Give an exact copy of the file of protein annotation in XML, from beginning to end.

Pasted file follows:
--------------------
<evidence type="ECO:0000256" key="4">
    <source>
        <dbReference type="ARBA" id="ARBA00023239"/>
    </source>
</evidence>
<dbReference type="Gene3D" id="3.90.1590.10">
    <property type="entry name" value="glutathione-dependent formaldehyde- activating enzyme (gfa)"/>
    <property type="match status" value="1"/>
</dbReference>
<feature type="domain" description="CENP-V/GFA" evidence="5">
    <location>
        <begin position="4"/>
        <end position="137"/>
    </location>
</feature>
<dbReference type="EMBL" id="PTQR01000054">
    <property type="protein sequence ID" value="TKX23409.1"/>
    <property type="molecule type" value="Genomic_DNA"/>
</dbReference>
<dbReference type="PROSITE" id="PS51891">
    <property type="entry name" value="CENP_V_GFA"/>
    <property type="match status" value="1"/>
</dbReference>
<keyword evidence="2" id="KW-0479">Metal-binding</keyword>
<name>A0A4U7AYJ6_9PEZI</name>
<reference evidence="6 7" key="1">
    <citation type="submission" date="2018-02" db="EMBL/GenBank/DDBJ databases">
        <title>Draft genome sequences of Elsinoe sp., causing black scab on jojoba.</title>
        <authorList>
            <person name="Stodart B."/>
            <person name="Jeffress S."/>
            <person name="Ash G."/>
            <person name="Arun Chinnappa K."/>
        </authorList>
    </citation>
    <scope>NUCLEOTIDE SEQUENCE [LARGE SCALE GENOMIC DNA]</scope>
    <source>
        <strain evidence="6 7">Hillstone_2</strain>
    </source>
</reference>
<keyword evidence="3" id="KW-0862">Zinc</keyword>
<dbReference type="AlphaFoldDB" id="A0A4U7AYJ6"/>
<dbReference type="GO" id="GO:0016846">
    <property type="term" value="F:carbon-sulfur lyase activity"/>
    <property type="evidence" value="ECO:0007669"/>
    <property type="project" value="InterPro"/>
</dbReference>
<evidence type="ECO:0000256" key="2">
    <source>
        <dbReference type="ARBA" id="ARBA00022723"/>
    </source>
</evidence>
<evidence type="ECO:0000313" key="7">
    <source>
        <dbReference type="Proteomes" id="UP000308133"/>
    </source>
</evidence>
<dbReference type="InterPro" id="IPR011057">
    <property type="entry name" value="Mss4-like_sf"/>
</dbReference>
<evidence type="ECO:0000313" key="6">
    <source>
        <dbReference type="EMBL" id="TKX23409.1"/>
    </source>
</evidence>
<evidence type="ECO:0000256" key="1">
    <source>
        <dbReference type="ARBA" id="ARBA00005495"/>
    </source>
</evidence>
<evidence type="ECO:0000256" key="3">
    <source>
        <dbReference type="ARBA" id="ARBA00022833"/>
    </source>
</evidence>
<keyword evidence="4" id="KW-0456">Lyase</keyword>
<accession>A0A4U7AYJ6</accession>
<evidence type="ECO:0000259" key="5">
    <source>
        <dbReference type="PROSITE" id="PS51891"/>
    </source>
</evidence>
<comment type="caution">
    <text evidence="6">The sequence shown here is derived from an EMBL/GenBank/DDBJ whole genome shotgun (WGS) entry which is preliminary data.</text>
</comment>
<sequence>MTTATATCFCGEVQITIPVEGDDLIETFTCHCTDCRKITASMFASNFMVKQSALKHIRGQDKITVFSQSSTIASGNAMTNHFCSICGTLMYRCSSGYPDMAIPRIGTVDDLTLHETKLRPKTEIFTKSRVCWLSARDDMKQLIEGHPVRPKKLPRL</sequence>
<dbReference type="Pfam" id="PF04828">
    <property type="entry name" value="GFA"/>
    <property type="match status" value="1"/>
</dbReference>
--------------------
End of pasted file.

<evidence type="ECO:0000256" key="4">
    <source>
        <dbReference type="ARBA" id="ARBA00023239"/>
    </source>
</evidence>
<dbReference type="Gene3D" id="3.90.1590.10">
    <property type="entry name" value="glutathione-dependent formaldehyde- activating enzyme (gfa)"/>
    <property type="match status" value="1"/>
</dbReference>
<feature type="domain" description="CENP-V/GFA" evidence="5">
    <location>
        <begin position="4"/>
        <end position="137"/>
    </location>
</feature>
<dbReference type="EMBL" id="PTQR01000054">
    <property type="protein sequence ID" value="TKX23409.1"/>
    <property type="molecule type" value="Genomic_DNA"/>
</dbReference>
<dbReference type="PROSITE" id="PS51891">
    <property type="entry name" value="CENP_V_GFA"/>
    <property type="match status" value="1"/>
</dbReference>
<keyword evidence="2" id="KW-0479">Metal-binding</keyword>
<name>A0A4U7AYJ6_9PEZI</name>
<reference evidence="6 7" key="1">
    <citation type="submission" date="2018-02" db="EMBL/GenBank/DDBJ databases">
        <title>Draft genome sequences of Elsinoe sp., causing black scab on jojoba.</title>
        <authorList>
            <person name="Stodart B."/>
            <person name="Jeffress S."/>
            <person name="Ash G."/>
            <person name="Arun Chinnappa K."/>
        </authorList>
    </citation>
    <scope>NUCLEOTIDE SEQUENCE [LARGE SCALE GENOMIC DNA]</scope>
    <source>
        <strain evidence="6 7">Hillstone_2</strain>
    </source>
</reference>
<keyword evidence="3" id="KW-0862">Zinc</keyword>
<dbReference type="AlphaFoldDB" id="A0A4U7AYJ6"/>
<dbReference type="GO" id="GO:0016846">
    <property type="term" value="F:carbon-sulfur lyase activity"/>
    <property type="evidence" value="ECO:0007669"/>
    <property type="project" value="InterPro"/>
</dbReference>
<evidence type="ECO:0000256" key="2">
    <source>
        <dbReference type="ARBA" id="ARBA00022723"/>
    </source>
</evidence>
<evidence type="ECO:0000313" key="7">
    <source>
        <dbReference type="Proteomes" id="UP000308133"/>
    </source>
</evidence>
<dbReference type="InterPro" id="IPR011057">
    <property type="entry name" value="Mss4-like_sf"/>
</dbReference>
<evidence type="ECO:0000313" key="6">
    <source>
        <dbReference type="EMBL" id="TKX23409.1"/>
    </source>
</evidence>
<evidence type="ECO:0000256" key="1">
    <source>
        <dbReference type="ARBA" id="ARBA00005495"/>
    </source>
</evidence>
<evidence type="ECO:0000256" key="3">
    <source>
        <dbReference type="ARBA" id="ARBA00022833"/>
    </source>
</evidence>
<keyword evidence="4" id="KW-0456">Lyase</keyword>
<accession>A0A4U7AYJ6</accession>
<evidence type="ECO:0000259" key="5">
    <source>
        <dbReference type="PROSITE" id="PS51891"/>
    </source>
</evidence>
<comment type="caution">
    <text evidence="6">The sequence shown here is derived from an EMBL/GenBank/DDBJ whole genome shotgun (WGS) entry which is preliminary data.</text>
</comment>
<sequence>MTTATATCFCGEVQITIPVEGDDLIETFTCHCTDCRKITASMFASNFMVKQSALKHIRGQDKITVFSQSSTIASGNAMTNHFCSICGTLMYRCSSGYPDMAIPRIGTVDDLTLHETKLRPKTEIFTKSRVCWLSARDDMKQLIEGHPVRPKKLPRL</sequence>
<dbReference type="Pfam" id="PF04828">
    <property type="entry name" value="GFA"/>
    <property type="match status" value="1"/>
</dbReference>